Between 1979 and 2007, the top 1% of earners in America enjoyed the lion's share of increased prosperity. In four states—Nevada, Wyoming, Michigan, and Alaska—the top 1% of earners actually took all of the income increase over that time. The other 99% in those states didn't see any rise in their earnings. Across 15 other states—including Florida, New York and California—the 1% got 84% of the expanding pie.
These are two headlines from a recent report by Economic Policy Institute that explores income inequality on a state-by-state level. Even those states where the 1% fared least well, they didn't do badly, the report shows. The bottom 10 states, including Virginia, Iowa, and Mississippi, saw between a quarter and a third of income go to their highest earners.
The Economic Policy Institute, which focuses on the fortunes of lower and middle class workers, has also produced this tool to break out its findings. Pull down your state, and see how it compares with the rest of the nation. You can also see historical trends going back to 1917.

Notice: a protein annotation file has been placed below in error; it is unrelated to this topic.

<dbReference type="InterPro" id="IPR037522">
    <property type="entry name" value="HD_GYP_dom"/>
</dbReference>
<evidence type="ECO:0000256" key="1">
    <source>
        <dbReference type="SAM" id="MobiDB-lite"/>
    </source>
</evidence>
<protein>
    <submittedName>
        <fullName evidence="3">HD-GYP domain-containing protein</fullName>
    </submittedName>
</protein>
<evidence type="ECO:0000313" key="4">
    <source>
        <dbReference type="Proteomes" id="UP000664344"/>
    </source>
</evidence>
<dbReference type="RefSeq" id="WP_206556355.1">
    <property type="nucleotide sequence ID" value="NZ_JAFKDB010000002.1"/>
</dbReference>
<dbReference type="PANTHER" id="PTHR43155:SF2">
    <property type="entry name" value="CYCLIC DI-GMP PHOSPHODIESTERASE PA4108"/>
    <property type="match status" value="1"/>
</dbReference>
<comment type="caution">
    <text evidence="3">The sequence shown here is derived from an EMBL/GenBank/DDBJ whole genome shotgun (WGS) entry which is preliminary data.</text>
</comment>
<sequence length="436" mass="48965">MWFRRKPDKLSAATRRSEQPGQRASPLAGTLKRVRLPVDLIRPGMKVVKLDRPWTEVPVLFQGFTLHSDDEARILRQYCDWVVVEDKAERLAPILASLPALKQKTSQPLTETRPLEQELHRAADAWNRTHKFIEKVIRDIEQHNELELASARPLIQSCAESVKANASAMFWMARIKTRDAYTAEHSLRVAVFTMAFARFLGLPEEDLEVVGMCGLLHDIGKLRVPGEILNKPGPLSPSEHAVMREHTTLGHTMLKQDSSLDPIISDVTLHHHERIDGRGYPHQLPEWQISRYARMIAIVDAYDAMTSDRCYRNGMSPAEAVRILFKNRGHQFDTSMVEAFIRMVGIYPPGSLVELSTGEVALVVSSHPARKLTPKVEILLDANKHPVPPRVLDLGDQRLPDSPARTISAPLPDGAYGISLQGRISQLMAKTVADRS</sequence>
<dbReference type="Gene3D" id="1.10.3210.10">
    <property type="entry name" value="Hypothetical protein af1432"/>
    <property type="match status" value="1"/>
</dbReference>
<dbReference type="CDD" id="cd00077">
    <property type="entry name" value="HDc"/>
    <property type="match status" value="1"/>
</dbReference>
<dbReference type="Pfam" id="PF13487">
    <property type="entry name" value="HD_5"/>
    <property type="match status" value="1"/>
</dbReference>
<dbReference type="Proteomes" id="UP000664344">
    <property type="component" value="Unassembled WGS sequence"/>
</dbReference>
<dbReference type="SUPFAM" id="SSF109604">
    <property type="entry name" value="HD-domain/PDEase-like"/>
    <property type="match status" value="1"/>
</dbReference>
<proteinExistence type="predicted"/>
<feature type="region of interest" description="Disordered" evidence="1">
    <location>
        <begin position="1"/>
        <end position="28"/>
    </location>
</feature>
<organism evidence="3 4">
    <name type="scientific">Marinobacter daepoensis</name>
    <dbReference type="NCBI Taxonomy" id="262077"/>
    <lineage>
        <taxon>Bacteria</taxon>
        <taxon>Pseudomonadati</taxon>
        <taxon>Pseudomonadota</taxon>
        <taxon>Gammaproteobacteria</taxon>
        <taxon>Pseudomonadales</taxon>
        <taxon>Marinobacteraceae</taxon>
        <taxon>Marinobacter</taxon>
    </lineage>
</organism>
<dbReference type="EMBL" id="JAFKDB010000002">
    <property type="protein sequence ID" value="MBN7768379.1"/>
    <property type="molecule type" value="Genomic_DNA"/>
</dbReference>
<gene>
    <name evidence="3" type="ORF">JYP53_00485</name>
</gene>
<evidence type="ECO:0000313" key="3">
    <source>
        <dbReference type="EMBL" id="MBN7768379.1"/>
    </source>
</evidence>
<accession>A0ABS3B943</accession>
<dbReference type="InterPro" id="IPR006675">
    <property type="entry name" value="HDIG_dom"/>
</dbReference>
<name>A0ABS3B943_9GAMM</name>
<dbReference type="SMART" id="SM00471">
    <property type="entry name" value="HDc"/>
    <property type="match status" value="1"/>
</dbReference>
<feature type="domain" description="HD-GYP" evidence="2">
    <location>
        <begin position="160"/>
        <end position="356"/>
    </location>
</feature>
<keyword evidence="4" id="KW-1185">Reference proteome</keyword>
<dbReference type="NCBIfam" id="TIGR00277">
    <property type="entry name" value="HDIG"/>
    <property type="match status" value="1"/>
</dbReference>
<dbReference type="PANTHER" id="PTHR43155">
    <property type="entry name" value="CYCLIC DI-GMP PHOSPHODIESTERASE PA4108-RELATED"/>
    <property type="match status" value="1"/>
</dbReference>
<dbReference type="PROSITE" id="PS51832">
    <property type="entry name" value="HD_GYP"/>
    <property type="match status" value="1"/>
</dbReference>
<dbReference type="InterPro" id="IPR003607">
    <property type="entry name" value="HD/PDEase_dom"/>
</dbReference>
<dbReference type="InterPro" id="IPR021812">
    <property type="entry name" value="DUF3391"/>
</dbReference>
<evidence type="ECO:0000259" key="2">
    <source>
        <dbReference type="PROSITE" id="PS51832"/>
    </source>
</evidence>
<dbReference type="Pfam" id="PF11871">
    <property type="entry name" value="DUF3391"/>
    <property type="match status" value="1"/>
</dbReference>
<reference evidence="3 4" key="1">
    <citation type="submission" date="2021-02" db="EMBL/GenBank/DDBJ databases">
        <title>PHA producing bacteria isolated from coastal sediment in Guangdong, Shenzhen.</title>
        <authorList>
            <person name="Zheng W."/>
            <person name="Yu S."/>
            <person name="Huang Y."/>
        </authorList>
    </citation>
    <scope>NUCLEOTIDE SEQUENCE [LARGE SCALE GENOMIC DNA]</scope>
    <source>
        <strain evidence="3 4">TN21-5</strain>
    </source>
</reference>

What's perhaps most interesting is that the report finds that income inequality is a relatively recent phenomenon. Between 1928 and 1979, the share of income drawn by the top 1% actually fell in all states but one. During the recession (2007-2009), those shares declined, before they picked up again in 2009. Then the gaps widened once more. In New York and Connecticut in 2011, for example, average 1% incomes were 40 times the level of the rest of us.
We can argue over the causes, and what, if anything, should be done about inequality. But the numbers speak for themselves. Whether you look nationally or state-by-state, the last few decades have brought a qualitative shift in the distribution of income in America.